How to lower the risk of capsular contracture?
1. Choose the right implant size and type
One of the most effective methods to reduce capsular contracture risk is by choosing the right implant size and type for your body.
Getting overly large implants can increase your risk as going from an A cup to a D cup at once might affect your body’s ability to heal and get accustomed to your new breast size. If you have small breasts and want to go big, you should consider increasing size in stages instead.
Learn more about choosing the right type and size of breast implants here.
2. Avoid subglandular (above-the-muscle) implant placement
Although all types of implant placements can lead to capsular contracture, a submuscular placement, where the implant is placed behind the pectoralis muscle, leads to a lower risk, as compared to a subglandular placement (where the implant is placed above the pectoralis muscles).
By placing your implant under your chest muscles, you will only face 4~8% lifetime risk of capsular contracture as compared to 12~18% for a subglandular placement.
3. Quit smoking or at least stop smoking before your surgery
Smoking, either before or after your surgery, increases your risk of capsular contracture and infections. In addition, it also delays healing and recovery, and increases the risk of complications such as blood clots.
So quit smoking, or at least stop smoking for at least 3~4 weeks before and after your surgery.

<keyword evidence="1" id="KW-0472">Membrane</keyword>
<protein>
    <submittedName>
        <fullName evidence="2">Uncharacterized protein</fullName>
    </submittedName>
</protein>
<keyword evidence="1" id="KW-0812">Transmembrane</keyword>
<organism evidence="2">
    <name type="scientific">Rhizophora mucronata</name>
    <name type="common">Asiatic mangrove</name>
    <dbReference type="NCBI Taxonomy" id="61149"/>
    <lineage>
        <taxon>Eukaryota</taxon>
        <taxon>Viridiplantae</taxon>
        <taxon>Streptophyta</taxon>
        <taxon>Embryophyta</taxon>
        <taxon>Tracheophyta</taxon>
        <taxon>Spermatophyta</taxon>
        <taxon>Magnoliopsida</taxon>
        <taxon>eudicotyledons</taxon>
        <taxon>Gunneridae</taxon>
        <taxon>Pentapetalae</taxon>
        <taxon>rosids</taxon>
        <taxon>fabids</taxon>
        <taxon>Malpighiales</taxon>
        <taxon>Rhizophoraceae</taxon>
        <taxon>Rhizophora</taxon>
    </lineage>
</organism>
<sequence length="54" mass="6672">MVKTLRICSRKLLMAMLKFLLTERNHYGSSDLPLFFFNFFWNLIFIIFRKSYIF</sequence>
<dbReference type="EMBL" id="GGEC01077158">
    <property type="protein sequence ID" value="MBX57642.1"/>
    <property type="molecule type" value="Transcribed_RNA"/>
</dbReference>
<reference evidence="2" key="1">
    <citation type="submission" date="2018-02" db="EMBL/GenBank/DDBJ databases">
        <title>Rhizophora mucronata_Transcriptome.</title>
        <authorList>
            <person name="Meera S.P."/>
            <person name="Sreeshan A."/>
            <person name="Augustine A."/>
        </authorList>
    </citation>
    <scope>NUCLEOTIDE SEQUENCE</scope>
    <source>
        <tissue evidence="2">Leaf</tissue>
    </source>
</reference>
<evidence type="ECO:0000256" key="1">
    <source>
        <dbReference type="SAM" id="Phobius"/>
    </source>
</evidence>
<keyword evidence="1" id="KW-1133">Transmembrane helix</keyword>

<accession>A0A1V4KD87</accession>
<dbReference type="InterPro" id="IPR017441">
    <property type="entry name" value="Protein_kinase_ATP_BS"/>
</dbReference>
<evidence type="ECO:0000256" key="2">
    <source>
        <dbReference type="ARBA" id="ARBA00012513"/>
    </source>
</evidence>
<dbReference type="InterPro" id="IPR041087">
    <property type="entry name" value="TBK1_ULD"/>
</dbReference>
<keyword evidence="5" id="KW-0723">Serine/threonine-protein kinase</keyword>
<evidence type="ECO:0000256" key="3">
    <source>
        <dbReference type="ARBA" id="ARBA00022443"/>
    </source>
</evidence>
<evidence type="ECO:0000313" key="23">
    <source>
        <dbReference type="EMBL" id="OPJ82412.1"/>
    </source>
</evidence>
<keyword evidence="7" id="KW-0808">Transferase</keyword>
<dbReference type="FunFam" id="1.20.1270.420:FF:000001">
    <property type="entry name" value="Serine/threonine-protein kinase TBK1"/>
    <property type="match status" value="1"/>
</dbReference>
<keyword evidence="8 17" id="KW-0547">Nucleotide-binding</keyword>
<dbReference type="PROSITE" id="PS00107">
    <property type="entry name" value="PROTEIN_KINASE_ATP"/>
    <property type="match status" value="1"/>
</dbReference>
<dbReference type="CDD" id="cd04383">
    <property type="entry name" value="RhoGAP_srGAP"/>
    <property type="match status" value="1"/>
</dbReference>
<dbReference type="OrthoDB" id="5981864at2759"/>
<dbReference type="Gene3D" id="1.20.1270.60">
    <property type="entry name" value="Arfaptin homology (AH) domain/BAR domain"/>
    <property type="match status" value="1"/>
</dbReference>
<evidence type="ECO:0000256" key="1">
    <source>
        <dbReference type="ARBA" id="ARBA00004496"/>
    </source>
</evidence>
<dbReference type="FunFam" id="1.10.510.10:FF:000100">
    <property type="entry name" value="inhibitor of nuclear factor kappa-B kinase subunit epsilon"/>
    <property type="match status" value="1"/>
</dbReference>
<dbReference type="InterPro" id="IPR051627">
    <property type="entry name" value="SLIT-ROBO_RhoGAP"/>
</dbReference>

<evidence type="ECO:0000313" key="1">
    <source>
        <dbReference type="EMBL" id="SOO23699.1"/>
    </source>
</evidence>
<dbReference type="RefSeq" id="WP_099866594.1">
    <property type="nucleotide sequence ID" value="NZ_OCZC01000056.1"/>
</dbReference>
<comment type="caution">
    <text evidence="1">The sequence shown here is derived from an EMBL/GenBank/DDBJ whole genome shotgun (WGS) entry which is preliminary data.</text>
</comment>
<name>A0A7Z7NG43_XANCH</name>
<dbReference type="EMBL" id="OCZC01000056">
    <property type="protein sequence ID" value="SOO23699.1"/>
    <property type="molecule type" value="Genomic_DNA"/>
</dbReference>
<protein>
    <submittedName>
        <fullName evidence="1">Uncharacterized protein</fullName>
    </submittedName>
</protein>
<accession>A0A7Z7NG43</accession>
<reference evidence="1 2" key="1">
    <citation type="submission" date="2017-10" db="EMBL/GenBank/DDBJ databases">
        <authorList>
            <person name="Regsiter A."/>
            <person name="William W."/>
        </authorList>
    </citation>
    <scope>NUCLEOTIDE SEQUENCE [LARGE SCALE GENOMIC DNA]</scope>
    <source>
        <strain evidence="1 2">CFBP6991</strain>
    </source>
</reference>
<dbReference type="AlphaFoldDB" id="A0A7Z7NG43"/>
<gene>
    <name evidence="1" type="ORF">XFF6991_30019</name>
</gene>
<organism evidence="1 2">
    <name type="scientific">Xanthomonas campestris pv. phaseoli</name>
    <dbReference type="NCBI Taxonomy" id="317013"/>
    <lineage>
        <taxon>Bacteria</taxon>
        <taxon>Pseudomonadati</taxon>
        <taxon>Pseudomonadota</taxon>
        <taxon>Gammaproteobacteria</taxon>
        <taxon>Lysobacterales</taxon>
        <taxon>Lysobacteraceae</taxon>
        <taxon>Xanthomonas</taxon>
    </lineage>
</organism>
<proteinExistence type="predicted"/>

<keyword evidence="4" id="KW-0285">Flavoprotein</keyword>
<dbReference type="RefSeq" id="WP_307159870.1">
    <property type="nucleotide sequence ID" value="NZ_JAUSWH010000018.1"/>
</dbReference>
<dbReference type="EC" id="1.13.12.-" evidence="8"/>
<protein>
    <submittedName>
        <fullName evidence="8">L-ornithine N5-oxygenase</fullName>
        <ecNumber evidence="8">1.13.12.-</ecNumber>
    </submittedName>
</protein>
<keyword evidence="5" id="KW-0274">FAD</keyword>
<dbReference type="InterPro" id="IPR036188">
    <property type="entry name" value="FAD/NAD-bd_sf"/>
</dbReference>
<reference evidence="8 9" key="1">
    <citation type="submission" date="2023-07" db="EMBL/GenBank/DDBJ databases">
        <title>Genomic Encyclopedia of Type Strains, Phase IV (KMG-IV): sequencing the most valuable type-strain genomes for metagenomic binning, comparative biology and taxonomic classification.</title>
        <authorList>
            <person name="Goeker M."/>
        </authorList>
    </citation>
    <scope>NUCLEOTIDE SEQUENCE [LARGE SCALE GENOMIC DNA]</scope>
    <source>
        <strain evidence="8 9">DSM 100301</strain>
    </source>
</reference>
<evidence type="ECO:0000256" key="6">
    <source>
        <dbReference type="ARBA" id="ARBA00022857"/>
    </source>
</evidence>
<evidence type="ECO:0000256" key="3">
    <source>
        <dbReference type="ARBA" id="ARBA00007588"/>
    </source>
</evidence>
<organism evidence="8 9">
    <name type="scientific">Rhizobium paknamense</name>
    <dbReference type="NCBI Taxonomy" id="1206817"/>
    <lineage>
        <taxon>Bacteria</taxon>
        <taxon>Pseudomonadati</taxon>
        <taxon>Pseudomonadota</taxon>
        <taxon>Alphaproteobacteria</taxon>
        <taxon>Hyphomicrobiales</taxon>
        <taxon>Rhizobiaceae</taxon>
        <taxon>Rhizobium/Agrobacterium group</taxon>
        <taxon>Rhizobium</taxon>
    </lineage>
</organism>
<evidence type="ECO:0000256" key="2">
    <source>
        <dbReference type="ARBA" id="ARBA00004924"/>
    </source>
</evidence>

4. Choose an experienced and skilled breast surgeon
The handling of an implant before insertion into the body can increase the risk of bacterial contamination. By getting an experience and skilled breast surgeon, you know t you’ll receive the highest level of care and safety standards.
5. Daily breast massages
Daily breast massages can improve healing, help implants settle in place faster, and prevent scar capsules from becoming hard. You might want to start doing daily breast massages about 4 weeks after surgery, for about 3 months, to lower the likelihood of the occurrence.
6. Avoid being overly active
Your new breast implants needs time to settle in place, so avoid squeezing, striking or any activities that can stress the surgical site at all. Avoid strenuous physical activities such as gym, weight lifting and any activities that can potentially cause injury to your new breasts for at least 2 months.
How to know if you have capsular contracture?
Capsular contractures can form quickly, but usually, it’s a very gradual process. Sometimes, it might be hard to notice the slight, everyday changes in your breasts until it’s too late. Here are several highly noticeable symptoms of capsular contracture:
- Hardened breasts – Breasts are more firm and hard than usual.
- High-riding breasts – Breasts appear to be significantly higher up on your chest than usual.
- Deformation of breasts – Breasts look distorted or has a ball-shaped appearance.